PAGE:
[A]bsent some grave emergency, the Fourth Amendment has interposed a magistrate between the citizen and the police.9
Thus, the seriousness of the criminal conduct at hand is relevant and worthy of consideration in instances where police have entered a home without a warrant or consent. Some level of proportionality is required: Criminal operations which do not “endanger life or limb” or the “peace and good order of the community even if continued for another day or two” generally will not justify warrantless entry.10
Such mala prohibita as mere possession would seldom rise to the level of “grave emergency,” with the possible exception of a violation of Health and Safety Code sections 481.10 (“Use of a Child In the Commission of an Offense”) and 481.141 (“Manufacture/Delivery Causing Death or Serious Bodily Injury.”)
1. See Turrubiate v. State, 399 S.W.3d 147, 151 (Tex.Crim.App. 2005)(for discussion on imminent destruction of evidence as exception to warrant requirement).
2. See, e.g. id.; Gutierrez v. State, 221 S.W.3d 680, 685 (Tex.Crim.App. 2007).
3. Turrubiate v. State, 399 S.W.3d (“a court should not presume, therefore, that a showing that an occupant possessed contraband and that an officer with probable cause knocked and announced himself also shows that destruction of evidence was imminent”).
4. Id.; see also Price v. State, 93 S.W.3d 751 (Tex.App.—Houston [14th Dist.] 2002, pet. ref’d.)(“the police should have at least some specific facts to the case at hand that would justify their [warrantless entry predicated on imminent destruction of evidence] . . . the police did not see appellant engaged in the act of destroying evidence, nor had they witnessed any specific act suggesting destruction was imminent”).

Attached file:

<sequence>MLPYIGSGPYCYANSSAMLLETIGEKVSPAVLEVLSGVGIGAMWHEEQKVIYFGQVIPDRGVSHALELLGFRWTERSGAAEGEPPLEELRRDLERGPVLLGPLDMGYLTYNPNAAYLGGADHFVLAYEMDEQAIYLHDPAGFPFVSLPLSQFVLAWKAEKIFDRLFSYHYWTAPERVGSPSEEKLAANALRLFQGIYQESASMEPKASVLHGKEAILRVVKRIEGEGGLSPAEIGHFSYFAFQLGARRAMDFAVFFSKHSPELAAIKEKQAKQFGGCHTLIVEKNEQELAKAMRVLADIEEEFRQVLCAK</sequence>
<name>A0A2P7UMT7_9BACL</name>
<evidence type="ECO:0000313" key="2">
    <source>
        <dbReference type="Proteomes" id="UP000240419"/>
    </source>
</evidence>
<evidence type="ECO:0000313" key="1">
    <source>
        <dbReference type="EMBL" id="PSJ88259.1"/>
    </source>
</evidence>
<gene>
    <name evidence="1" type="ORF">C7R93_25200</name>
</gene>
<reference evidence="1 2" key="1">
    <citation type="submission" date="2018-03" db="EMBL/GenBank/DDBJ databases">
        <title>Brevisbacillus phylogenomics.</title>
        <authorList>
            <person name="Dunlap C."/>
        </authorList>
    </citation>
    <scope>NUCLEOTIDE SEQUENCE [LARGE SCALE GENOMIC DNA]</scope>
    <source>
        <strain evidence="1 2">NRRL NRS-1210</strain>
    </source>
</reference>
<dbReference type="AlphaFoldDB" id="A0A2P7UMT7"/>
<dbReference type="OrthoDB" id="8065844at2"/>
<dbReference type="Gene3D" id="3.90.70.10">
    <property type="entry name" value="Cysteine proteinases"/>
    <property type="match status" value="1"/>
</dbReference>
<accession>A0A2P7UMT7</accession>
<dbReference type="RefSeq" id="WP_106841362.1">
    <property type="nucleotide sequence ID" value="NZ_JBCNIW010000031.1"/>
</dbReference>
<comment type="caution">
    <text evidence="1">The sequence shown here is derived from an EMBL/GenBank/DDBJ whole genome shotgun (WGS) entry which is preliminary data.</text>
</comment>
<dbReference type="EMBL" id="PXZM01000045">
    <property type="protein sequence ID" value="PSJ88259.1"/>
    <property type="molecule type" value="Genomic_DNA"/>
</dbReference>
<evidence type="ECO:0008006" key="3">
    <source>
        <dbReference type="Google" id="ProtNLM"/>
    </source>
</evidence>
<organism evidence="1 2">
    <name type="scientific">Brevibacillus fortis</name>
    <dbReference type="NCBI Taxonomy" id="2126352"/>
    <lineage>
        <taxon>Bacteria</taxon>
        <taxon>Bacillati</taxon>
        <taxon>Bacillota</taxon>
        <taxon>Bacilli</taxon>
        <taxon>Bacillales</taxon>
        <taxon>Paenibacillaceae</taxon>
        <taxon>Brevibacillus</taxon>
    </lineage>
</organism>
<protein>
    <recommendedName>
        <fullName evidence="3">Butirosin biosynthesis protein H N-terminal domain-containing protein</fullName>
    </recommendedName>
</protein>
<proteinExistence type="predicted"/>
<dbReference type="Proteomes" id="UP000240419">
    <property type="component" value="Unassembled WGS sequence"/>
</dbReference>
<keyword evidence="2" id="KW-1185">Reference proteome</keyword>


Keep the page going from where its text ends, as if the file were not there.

5. See, e.g. Davila v. State, 441 S.W.3d 751 (Tex.App.—Houston [1st Dist.] 2014, pet. ref’d.)(appellant appeared “nervous and in a hurry” and had “known associates nearby”).
6. Grimaldo v. State, 223 S.W.3d 429 (Tex.App.—Amarillo 2006)(“an officer’s statement that he simply relied on his experience and training to arrive at the conclusion [that evidence was likely to be destroyed] does not fill the void”).
7. See, e.g. Johnson v. United States, 333 U.S. 10 (1948)(holding unlawful entry into residence premised on imminent destruction of evidence when police went to room based on tip about drug use inside, smell of opium emanating from room, delay in answering door, and sound of shuffling inside after police knocked); Laysone v. State, No. 12-14-00050-CR (Tex.App.—Tyler, July 23, 2014)(memorandum opinion)(not designated for publication)(holding smell of marijuana from inside residence, observation of marijuana inside residence, and sound of footsteps running up the stairs after knocking insufficient to justify warrantless entry into residence premised on imminent destruction of evidence); English v. State, 647 S.W.2d 667 (Tex.Crim.App. 1983)(en banc)(holding warrantless entry into home to search for robbery suspect premised on “bumping, banging, or rustling” from inside apartment does not create exigency premised on imminent destruction of evidence).
8. McDonald v. United States, 335 U.S. 451, 455 (1948).
10. Id. at 459–60.